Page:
PWGSC issued an RFP on behalf of the Coast Guard for the provision of 2 emergency towing vessels and awarded the contract to Atlantic Services Limited (“ATL”). Another bidder, Heiltsuk Horizon (“Horizon”), filed a complaint with the CITT alleging that ATL’s bid was non-compliant because its vessels did not meet one of the mandatory requirements, and that PWGSC had demonstrated bias in favour of ATL in the structuring of the RFP .
CITT granted ATL intervener status in Horizon’s complaint because ATL had a vested interest in the outcome , and the matter proceeded to determination by the tribunal without a hearing in late 2018.
The evidence presented showed that a few days after PWGSC’s decision to award the contract to ATL, an ATL employee commented on social media that an ATL project team had been working on the same tender for 2 years. Horizon argued that this social media post showed that ATL had been working in consultation with the Canadian government many months before the issuance of the RFP. A similar argument was made that an RFP amendment that reduced the vessel age favoured ATL.
The RFP and amendments stated that, in order to satisfy the relevant mandatory requirement, bidders had to demonstrate that their vessels exerted “a minimum continuous bollard pull of no less than 120 tonnes when all required engine driven consumers (shaft generators, etc.) are taken into account.”
The assessment methodology, amended in response to a bidder’s question, provided that “the Bidder must provide a certificate of compliance (independently verified) or bollard test output data . . . less than 10 years old that demonstrates a minimum continuous bollard pull of no less than 120 tonnes when all required engine driven consumers (shaft generators, etc.) are taken into account”.
Although ATL’s bid included bid pull certificates of less than 10 years old that confirmed the requisite bollard pull capacity, the Horizon objected because the vessels’ specifications showed that the tests conducted on the vessels had not accounted for engine-driven consumers, and the certificates on their face made no such calculation.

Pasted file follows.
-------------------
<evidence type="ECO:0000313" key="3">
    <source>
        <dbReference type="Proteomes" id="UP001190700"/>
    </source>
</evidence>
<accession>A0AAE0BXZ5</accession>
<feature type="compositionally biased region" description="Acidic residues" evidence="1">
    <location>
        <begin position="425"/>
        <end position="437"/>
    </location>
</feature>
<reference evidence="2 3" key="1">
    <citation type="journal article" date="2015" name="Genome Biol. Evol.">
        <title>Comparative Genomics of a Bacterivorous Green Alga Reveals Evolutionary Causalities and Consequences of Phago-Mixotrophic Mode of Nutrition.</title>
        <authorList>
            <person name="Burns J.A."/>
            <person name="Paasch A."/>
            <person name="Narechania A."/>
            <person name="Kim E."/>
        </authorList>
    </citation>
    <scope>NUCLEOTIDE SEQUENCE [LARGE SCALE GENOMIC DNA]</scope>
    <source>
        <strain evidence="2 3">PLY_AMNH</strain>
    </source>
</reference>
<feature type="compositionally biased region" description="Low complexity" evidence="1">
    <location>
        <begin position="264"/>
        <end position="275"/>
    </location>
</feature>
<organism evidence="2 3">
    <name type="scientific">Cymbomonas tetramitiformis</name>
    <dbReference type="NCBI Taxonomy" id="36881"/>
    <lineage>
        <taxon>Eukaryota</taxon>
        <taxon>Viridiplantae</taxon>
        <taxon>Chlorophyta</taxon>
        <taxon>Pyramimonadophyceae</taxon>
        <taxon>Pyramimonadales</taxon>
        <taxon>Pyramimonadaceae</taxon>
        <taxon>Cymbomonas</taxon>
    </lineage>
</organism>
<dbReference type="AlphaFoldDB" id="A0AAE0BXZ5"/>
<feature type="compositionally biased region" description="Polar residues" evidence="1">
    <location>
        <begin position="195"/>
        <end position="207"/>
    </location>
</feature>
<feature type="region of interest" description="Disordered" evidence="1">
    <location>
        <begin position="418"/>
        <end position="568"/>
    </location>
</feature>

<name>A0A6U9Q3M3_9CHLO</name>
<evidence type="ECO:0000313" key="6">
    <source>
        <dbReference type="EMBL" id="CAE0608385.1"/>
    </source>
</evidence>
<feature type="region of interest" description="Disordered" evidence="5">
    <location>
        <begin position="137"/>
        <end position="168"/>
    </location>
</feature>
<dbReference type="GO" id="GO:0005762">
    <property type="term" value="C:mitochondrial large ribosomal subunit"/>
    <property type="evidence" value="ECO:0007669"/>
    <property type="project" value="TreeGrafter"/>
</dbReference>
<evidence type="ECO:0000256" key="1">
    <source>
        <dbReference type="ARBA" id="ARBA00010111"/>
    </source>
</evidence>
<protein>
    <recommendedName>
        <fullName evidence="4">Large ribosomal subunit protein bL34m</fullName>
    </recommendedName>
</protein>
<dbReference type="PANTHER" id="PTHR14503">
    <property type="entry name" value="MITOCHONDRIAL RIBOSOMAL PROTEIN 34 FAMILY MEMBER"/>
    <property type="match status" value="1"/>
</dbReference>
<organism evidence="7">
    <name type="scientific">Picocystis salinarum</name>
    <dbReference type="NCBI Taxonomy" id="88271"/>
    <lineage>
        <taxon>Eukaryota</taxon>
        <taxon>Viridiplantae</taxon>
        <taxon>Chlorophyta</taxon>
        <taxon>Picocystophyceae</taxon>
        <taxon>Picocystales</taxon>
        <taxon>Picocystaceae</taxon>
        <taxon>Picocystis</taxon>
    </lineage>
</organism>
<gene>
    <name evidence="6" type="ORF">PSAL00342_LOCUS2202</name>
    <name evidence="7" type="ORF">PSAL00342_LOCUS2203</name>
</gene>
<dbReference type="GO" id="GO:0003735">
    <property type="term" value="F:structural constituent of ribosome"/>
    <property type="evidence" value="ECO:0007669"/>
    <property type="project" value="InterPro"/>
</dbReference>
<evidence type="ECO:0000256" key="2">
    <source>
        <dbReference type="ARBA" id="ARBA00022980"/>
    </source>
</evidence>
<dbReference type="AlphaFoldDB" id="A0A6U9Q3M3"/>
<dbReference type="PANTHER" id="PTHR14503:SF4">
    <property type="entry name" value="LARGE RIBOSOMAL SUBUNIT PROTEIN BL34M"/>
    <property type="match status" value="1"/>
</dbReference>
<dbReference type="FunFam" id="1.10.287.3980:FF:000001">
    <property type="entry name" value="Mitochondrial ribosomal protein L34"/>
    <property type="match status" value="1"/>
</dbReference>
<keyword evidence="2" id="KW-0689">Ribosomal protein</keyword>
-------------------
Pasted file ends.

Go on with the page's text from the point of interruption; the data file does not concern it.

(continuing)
ATL and PWGSC argued that the RFP did not require the latter to look behind the certificates to test the accuracy of the pull capacity.
During the tribunal filing process, the CITT ordered PWGSC to disclose ATL’s complete bid as well as the evaluators’ individual and collective notes. PWGSC had opposed the disclosure order, arguing that the notes would not assist the CITT in its determination of the issues. The CITT was quite critical of this position, as such notes are routinely provided in similar proceedings and, most importantly, because the notes were “directly relevant to, and indeed determinative in, the Tribunal’s decision”, as will be explained below.
In PR-2018-023, A Complaint By Horizon Maritime Services Ltd. (CITT), the tribunal ruled that PWGSC acted unreasonably in concluding that ATL’s bid was compliant, but rejected the argument that PWGSC had shown bias in ATL’s favour.
The CITT also recommended that PWGSC conduct a re-evaluation of the relevant mandatory requirement within 6 months while retaining the existing contract with ATL, with no further expenditures under that contract. The tribunal further recommended that, if ATL is unsuccessful after the re-evaluation, the current contract should be terminated and issued to the successful bidder. The CITT also made recommendations about the calculation of damages due to the complainant (ATL) if it is the successful bidder, based on the fact that Horizon held the contract for the first 6 months.
Unreasonable Evaluation by PWGSC
The tribunal applied the reasonableness standard in assessing PWGSC’s evaluation, following the Dunsmuir v. New Brunswick 2008 SCC 9 line of cases – the process must be ‘justified, intelligible and transparent’. The Tribunal also confirmed that bidders have the onus of demonstrating that their bid complies with mandatory criteria.